There’s Houston and Atlanta and Jacksonville, Fla., of course, but perhaps no city epitomizes the promise of the New South more than this old Indian trading post turned global banking capital.
The spires of big banks pierce the Carolina blue sky. Money is being made hand over fist, and the city has swelled as young college-educated people are drawn as if toward a middle-class siren – a place where 25 percent of households make more than $100,000 a year, one of the highest rates in the country. Trolleys sway along new tracks into neighborhoods where barbecue entrepreneurs build empires of smoke out of burnt brisket ends.
But now, the police shooting of Keith Lamont Scott on Tuesday has shattered Charlotte’s carefully manicured self-image as a place of “opportunity broadly shared,” in the words of Gene Nichol, a University of North Carolina law professor who studies urban poverty.
A fourth night of protest came Friday amid visceral expressions of dismay and anger – not just at the death of another black man at the hands of police – but toward the inequality that Charlotte’s gilded façade represents.
To be sure, the unrest here is chiefly to demand answers about why Mr. Scott had to die, and the refusal by police to release video that could clarify conflicting narratives. Police on Saturday released video of the encounter, but initial impressions are that it clarifies little.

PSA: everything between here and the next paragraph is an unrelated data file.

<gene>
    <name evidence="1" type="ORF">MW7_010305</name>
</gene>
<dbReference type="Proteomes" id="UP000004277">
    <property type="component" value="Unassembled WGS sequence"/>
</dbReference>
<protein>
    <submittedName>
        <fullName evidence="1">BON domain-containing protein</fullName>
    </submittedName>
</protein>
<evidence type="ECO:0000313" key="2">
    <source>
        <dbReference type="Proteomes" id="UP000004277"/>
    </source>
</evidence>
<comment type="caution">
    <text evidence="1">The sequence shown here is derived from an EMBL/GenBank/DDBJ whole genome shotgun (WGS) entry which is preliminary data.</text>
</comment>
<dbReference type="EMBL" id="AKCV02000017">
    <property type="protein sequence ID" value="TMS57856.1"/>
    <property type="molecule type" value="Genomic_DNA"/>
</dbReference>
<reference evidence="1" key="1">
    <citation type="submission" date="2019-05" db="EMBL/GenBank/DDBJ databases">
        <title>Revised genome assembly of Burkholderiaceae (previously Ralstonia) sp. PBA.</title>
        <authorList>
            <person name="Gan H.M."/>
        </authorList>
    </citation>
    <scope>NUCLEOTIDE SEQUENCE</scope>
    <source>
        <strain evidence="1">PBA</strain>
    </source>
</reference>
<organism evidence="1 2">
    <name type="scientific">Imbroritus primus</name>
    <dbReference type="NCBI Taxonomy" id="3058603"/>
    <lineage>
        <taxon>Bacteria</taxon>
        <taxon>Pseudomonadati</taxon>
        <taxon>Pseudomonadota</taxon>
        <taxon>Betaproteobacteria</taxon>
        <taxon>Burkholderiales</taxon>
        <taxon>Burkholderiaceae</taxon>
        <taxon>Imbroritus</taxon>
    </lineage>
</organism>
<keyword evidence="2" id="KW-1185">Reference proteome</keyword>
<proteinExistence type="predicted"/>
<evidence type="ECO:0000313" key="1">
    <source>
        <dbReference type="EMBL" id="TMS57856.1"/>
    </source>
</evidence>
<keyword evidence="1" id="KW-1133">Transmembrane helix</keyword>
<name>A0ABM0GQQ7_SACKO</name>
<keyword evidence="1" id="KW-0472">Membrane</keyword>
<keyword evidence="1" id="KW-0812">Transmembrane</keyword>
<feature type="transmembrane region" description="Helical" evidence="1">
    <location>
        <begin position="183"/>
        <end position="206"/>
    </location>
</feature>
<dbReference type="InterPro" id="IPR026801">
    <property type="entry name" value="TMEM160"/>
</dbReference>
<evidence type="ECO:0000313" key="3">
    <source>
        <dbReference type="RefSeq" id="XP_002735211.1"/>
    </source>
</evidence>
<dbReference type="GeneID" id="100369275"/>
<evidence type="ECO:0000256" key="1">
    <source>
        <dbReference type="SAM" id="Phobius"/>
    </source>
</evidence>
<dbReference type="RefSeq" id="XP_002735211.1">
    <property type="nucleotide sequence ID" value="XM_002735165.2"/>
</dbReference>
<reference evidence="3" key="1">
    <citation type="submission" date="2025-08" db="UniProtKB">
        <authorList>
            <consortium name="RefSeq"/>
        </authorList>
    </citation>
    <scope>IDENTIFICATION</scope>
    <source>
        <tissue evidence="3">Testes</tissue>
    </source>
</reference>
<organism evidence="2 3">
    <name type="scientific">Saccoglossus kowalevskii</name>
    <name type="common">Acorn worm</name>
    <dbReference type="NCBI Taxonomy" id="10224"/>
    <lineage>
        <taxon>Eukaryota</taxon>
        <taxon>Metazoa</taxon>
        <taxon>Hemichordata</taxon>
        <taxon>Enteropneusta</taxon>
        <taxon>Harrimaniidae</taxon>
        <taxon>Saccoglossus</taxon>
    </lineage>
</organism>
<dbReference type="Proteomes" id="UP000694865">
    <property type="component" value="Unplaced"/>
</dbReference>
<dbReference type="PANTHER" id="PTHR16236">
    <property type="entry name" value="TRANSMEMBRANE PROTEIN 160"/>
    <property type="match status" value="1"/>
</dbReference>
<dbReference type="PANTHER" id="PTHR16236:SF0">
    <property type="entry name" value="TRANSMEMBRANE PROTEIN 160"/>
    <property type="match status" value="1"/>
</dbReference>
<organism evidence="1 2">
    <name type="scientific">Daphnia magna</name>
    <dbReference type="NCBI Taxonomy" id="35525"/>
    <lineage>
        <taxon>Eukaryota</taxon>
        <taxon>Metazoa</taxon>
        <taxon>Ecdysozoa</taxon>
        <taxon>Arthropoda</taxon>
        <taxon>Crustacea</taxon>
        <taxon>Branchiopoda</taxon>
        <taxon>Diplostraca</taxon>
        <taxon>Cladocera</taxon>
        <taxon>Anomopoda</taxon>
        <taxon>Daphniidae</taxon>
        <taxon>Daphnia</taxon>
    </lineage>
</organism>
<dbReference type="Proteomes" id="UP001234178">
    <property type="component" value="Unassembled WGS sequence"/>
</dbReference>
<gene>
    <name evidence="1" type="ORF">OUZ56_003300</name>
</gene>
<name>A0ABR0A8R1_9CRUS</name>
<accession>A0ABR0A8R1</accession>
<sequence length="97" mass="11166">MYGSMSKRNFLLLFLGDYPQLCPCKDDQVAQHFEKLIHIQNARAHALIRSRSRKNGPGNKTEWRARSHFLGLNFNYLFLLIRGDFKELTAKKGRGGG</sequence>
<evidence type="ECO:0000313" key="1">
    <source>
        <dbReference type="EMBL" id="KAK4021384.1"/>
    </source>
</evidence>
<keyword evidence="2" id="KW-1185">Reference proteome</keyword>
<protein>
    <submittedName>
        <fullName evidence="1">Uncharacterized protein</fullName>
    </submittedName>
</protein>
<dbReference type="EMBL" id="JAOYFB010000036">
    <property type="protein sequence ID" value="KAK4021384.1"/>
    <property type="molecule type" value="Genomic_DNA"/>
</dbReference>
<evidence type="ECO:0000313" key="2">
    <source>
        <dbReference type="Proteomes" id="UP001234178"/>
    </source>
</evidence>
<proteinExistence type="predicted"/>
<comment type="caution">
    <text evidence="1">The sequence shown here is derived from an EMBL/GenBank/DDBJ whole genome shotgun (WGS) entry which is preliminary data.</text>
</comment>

Long before the death of Scott, however, the promise of the New South had begun to fade for poorer African-Americans here in Charlotte, as a legacy of racial marginalization corrodes the city’s communal hopes for can-do equality and opportunity.
In an interview with The Christian Science Monitor, Charlotte Mayor Jennifer Roberts concedes that, broadly, “there’s an issue of police relations with the African-American community in America” that can hit even a vibrant city like Charlotte, which she says has “a long history of great relations.”
But more importantly, she concedes, “there is an underlying sense that we have a history of racial disparity and racial divide that still persists in education and economic opportunity, even housing and access to public assets, and I think we need to face that.”
In Charlotte, a different story
During the past two years, anti-police protests in the wake of police shootings have flared in old-line segregated northern cities like St. Louis and Baltimore, where segregational housing policies have resulted in widespread black poverty and despair, followed by higher than average rates of violence.
But this week's events in Charlotte, where a dozen police officers have been injured and the Uptown business district looted, suggest a new vulnerability for the fast-growing metropolises of the New South.
Charlotte is an unlikely place for a riot. The rise of Bank of America, the first national bank (orchestrated largely by a former Marine named Hugh McColl), laid the foundation for a city focused on global trade and finance. With the election of the city's first black mayor, Harvey Gantt, in 1983, the city showed it had overcome some of the racial animosity that made North Carolina one of the hotbeds of the civil rights era.
Moreover, Charlotte prides itself on a progressive, can-do attitude, where the Green Party sponsors street clean-ups and where the city council opened bathrooms up to transgender choice until the state legislature stepped in to outlaw it, causing a national stir.